According to Ojibwe tradition, she can be banished through the use of tobacco and chant others say that you can break her spell by looking at her feet, which are in fact hooves.  Once she is recognized for what she is, she runs away.  The Deer Woman is similar in nature to several other female figures of folklore from other regions such as La Llorona from Mexico and the Southwestern United States, the Fiura of Chile, the Colombian creatures the Patasola and "the Tunda and the Iara of Brazil, the Xana from Asturias (Spain), and Naag Kanyas (serpent women) from India.  All are females who at times, function as sirens leading men to their death.  In Scottish folklore the Baobhan sith is a female vampire said to have goats legs who seduces travelers and feasts on their blood.

Devil Monkey

The Devil Monkey is a cryptozoological giant monkey reported on June 26, 1997 in Dunkinsville, Ohio.  It was reportedly around 5 ft (~1.5 m) tall and had long, pointed ears.  It appeared to be grey, had large, dark eyes, long arms, a short tail, and had hair all over its body about 1.5 in (~4 cm) long, and is reportedly very aggressive.  On January 12, 2006, a similar creature was reported in Chicago, Illinois, about the size and shape of a dog; another such creature was reported in Roanoke, Virginia in the 1990s.  It apparently walked on its legs while using its knuckles one at a time; they have also been reported to sometimes walk using saltation (to hop or leap), have flat, rounded feet, and are sometimes reportedly mistaken for kangaroos or wallabies, and often reported to resemble werewolves or baboons.  They have been reported from as far as Louisiana, New Brunswick, and Alaska, and have been included in Choctaw folklore.  They have also been reported in the American Midwest.


The dingonek is a scaly, scorpion-tailed, saber-toothed cryptid allegedly seen in the African Congolese jungles (primarily those of the Democratic Republic), and yet another in a long line of West African cryptids—such as the Chipekwe, the Jago-nini and the Emela-ntouka.  At the Brakfontein ridge, Western Cape in South Africa is a cave painting of an unknown creature that fits the description of the dingonek, right down to its walrus-like tusks.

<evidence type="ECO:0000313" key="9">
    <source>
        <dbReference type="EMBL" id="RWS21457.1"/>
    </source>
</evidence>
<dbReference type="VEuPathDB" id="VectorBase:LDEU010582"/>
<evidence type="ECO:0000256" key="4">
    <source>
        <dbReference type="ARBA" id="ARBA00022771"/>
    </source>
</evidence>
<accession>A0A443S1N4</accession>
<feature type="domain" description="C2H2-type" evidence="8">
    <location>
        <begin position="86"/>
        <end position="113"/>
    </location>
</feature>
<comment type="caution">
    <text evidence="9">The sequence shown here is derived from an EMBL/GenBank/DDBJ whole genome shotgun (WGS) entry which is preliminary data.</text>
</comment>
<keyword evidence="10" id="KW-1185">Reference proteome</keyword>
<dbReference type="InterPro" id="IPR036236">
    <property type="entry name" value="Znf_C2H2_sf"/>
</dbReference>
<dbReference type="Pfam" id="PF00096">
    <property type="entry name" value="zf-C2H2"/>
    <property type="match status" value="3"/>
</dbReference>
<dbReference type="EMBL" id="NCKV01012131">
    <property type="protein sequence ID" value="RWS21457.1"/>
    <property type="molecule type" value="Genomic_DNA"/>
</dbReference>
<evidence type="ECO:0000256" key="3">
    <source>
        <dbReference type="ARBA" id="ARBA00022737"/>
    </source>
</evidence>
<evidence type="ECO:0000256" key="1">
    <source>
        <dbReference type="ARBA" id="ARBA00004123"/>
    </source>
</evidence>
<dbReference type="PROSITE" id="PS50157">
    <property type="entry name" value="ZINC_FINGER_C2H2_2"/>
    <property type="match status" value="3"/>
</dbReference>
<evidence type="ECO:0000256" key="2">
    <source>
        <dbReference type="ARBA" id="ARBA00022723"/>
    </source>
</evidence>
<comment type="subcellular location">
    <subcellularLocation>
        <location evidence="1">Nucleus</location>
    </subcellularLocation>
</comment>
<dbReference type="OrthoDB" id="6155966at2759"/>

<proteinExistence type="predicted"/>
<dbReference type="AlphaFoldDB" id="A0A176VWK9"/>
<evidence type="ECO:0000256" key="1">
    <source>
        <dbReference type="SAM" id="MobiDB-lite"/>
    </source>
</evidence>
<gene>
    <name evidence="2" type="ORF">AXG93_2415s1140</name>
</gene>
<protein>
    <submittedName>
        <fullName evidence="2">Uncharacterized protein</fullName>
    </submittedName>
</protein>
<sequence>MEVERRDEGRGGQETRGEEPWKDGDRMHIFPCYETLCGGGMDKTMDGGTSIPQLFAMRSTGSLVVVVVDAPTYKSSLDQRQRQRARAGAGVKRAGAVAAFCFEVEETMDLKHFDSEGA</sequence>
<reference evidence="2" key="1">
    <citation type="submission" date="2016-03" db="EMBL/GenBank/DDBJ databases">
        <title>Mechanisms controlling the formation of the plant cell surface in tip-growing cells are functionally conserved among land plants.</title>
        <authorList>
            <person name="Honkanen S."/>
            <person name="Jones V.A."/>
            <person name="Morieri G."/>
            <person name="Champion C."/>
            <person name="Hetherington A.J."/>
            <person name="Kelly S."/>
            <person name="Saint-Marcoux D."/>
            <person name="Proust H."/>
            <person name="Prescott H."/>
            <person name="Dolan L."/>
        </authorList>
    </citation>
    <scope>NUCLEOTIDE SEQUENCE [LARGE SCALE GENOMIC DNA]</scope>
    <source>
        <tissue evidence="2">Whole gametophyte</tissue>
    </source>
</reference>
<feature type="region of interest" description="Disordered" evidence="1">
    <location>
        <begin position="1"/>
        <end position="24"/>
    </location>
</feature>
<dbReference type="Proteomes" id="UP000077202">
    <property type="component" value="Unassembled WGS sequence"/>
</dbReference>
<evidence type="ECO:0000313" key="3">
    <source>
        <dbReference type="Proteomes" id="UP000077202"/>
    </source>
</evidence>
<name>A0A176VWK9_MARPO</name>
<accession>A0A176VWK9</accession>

Said to dwell in the rivers and lakes of western Africa, the Dingonek has been described as being grey or red, 3 to 6 meters (9-18 feet) in length, with a squarish head, sometimes a long horn, saber-like canines—which has resulted in its nickname the "Jungle Walrus"—and a tail complete with a bony, dart-like appendage, which is reputed to be able to secrete a deadly poison.  This creature is also said to be covered head-to-toe in a scaly, mottled epidermis, which has been likened to the prehistoric-looking Asian anteater known as the pangolin.  The description by John Alfred Jordan, an explorer who said that he actually shot at this unidentified monster in the River Maggori in Kenya in 1907, claimed this scale-covered creature was as big as 18 feet long and had reptilian claws, a spotted back, long tail, and a big head out of which grew large, curved, walrus-like tusks.  A shot with a .303 only served to anger it.


In Philippine mythology, a diwata, based on Sanskrit devata and also known as encantada from Spanish, is a dryad and are benevolent or neutral and invoked ritually for positive crop growth, health, and fortune; they may also incur illness or misfortune if not given proper respect.  They are said to reside in large trees, such as acacia and balete and are the guardian spirits of nature, casting blessings or curses upon those who bring benefits or harm to the forests and mountains.  They have their origin in the Devata beings included in Hinduism and Buddhism.  The Laguna Copperplate dated 900 AD also makes mention of a Chief of Medang in Java, Indonesia referred as representative of the Chief of Diwata in Butuan, Mindanao island.

The term "diwata" has taken on various levels of meaning since its concept's assimilation into the mythology of the pre-colonial Filipinos.  It is sometimes loosely used to refer to a generic type of beings much like "elf" or "fairy," or very specific ones as mentioned above.  It has been noted that the term "diwata" is synonymous to "anito," and that the usage of the word "diwata" is more prevalent in the Southern Philippines, while "anito" takes its place in the Northern areas.


Jinn or djinn are supernatural creatures in Islamic mythology as well as pre-Islamic Arabian mythology.  They are mentioned frequently in the Quran (the 72nd sura is titled Sūrat al-Jinn) and other Islamic texts and inhabit an unseen world in dimensions beyond the visible universe of humans.  The Quran says that the jinn are made of a smokeless and "scorching fire", but are also physical in nature, being able to interfere physically with people and objects and likewise be acted upon.  The jinn, humans and angels make up the three sapient creations of God.  Like human beings, the jinn can be good, evil, or neutrally benevolent and hence have free will like humans and unlike angels.  The shaytan jinn are the analogue of demons in Christian tradition, but the jinn are not angels and the Quran draws a clear distinction between the two creations.  The Quran states in surat Al-Kahf (The Cave), Ayah 50, that Iblis (Azazel) is one of the jinn.